Delta Air Lines Inc. (DAL) and US Airways Group Inc. (LCC) posted profits that beat analysts’ estimates in the first quarter, traditionally the industry’s weakest period, as they filled more seats on planes.
Earnings excluding certain items were $85 million, or 10 cents a share, Delta said today. Analysts had estimated 6 cents, the average of 15 projections in a Bloomberg survey. US Airways’ profit of $55 million, or 31 cents a share, topped the 28-cent average estimate. The airlines led an industry rally.
Both carriers had paying passengers in more than 81 percent of their available seats, and they wrung out more revenue from each seat flown a mile, a benchmark gauge. Delta hadn’t reported a profit in the first three months of the year since 2000, Chief Financial Officer Paul Jacobson said in a memo to employees.
“It’s a rare occurrence for airlines to be profitable in the first quarter,” said Michael Derchin, a CRT Capital Group LLC analyst in Stamford, Connecticut. “It’s a sign of structural change working -- consolidation, capacity discipline.”
Delta surged 10 percent to $16.72 today in New York, the most since April 2011. US Airways rose 5 percent to $16.30. All 10 carriers in the Bloomberg U.S. Airlines Index (BUSAIRL) advanced.
Unit revenue, or revenue for each seat flown a mile, rose 4.1 percent at Delta and 2.4 percent at US Airways last quarter. Delta said sales increased 1 percent to $8.5 billion, while US Airways posted a 3.5 percent gain to $3.38 billion.
Delta said unit revenue will drop 2 percent to 3 percent for April because of mandatory government budget cuts and a “softening” in leisure flying that carried over from late March. Federal spending accounts for about 3 percent of revenue, and it was down about 20 percent when the cuts began, according to Delta executives.
Derchin, who rates Delta and Tempe, Arizona-based US Airways as buys, said in an interview that he expected that airlines may keep paring available seating. Delta Chief Executive Officer Richard Anderson made the same point in a conference call with analysts, saying the airline is reviewing whether to pull back after the peak summer travel season.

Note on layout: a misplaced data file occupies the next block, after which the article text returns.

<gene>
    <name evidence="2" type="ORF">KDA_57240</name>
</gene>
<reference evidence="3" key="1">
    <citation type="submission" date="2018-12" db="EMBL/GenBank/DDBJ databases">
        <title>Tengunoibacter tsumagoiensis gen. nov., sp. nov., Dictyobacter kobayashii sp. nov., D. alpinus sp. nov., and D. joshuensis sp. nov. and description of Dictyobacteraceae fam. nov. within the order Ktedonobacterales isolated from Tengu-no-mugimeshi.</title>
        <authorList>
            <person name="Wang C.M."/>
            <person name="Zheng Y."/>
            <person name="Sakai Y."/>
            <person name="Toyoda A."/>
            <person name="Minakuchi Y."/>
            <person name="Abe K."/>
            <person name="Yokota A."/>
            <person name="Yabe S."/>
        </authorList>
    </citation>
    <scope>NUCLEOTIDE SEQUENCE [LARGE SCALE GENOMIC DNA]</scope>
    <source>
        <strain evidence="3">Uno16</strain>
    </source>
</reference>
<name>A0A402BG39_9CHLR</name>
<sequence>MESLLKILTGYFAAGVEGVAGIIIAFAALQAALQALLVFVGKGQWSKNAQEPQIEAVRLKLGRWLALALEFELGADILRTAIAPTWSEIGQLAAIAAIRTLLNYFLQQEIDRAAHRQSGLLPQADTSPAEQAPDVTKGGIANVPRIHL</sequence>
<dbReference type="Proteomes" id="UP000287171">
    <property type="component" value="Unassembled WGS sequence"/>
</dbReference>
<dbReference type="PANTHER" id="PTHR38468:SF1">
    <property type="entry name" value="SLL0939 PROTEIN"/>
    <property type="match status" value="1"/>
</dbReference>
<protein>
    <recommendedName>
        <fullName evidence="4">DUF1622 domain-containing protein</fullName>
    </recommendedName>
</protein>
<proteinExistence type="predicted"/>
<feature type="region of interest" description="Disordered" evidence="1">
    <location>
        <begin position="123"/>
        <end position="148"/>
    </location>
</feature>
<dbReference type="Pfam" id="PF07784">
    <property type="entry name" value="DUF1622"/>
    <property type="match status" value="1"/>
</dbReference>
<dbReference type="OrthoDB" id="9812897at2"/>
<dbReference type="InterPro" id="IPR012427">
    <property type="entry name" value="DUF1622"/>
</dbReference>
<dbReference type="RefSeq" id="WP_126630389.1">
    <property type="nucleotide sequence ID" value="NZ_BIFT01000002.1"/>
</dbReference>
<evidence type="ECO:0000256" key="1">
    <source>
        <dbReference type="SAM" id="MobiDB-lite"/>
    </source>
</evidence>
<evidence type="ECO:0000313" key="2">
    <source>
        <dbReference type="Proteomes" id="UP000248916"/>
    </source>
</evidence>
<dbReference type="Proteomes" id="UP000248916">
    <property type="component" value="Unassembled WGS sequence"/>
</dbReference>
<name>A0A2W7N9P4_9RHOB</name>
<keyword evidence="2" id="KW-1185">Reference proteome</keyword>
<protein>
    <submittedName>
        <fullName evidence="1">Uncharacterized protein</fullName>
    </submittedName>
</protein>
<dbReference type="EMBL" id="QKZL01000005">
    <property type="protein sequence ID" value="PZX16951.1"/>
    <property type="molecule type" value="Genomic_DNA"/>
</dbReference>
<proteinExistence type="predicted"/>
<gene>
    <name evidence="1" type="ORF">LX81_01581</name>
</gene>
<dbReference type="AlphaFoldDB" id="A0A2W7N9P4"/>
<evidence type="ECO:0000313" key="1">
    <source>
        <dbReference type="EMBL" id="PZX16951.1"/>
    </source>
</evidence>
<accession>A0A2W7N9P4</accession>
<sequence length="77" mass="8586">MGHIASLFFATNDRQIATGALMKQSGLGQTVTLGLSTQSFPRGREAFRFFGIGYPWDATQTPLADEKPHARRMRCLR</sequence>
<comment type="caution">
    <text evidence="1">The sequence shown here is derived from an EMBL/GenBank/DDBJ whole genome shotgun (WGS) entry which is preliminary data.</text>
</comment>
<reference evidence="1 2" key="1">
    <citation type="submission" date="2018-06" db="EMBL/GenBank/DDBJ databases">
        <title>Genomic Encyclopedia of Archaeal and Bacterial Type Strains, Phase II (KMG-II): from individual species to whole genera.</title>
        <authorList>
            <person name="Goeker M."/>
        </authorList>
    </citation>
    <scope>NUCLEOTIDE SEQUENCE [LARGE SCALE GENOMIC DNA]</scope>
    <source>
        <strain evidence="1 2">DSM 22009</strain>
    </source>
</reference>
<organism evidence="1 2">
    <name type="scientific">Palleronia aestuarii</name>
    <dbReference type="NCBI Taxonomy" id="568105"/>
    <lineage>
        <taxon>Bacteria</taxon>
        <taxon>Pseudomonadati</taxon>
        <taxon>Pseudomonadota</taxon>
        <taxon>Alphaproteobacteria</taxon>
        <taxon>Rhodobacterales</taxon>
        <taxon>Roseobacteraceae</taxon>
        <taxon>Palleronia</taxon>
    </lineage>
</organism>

Weakness in the Japanese yen is hurting demand in that region and also may spur Delta to shrink capacity there, Anderson said.
US Airways expects April unit revenue to fall 3 percent to 4 percent from a year earlier and to be unchanged to 2 percent lower in May and June, President Scott Kirby said on a conference call.
“Leisure demand is still good, and forward bookings are up year over year for May and the rest of the summer. Business demand remains volatile,” Kirby said. “As long as the sequester remains in place, we expect government demand to continue to remain depressed.”
US Airways estimates delays from air-traffic control furloughs that are part of mandated government budget cuts would cost the carrier $250 million annually. The Federal Aviation Administration estimated that 1,200 flights were delayed yesterday because of staffing shortages, and said New York and Los Angeles are among the cities hit hardest.
Integration planning for US Airways’ $11 billion all-stock merger with AMR Corp. (AAMRQ)’s American Airlines is “going well,” and the deal should be final next quarter, CEO Doug Parker said in a statement. He will lead the combined carrier, which will keep American’s name and Fort Worth, Texas, headquarters.
AMR said last week it had a first-quarter profit of $8 million excluding bankruptcy costs and other one-time items. Analysts project United Continental Holdings Inc. (UAL) to be alone among the seven largest U.S. carriers to post a quarterly loss when it reports results in two days.
Including one-time charges for facilities and fleet and a gain for fuel hedges, Delta’s net income fell 94 percent to $7 million, or 1 cent a share, from $124 million, or 15 cents, a year earlier.
US Airways said its net income slid 8.3 percent to $44 million, or 26 cents a share, from $48 million, or 28 cents.
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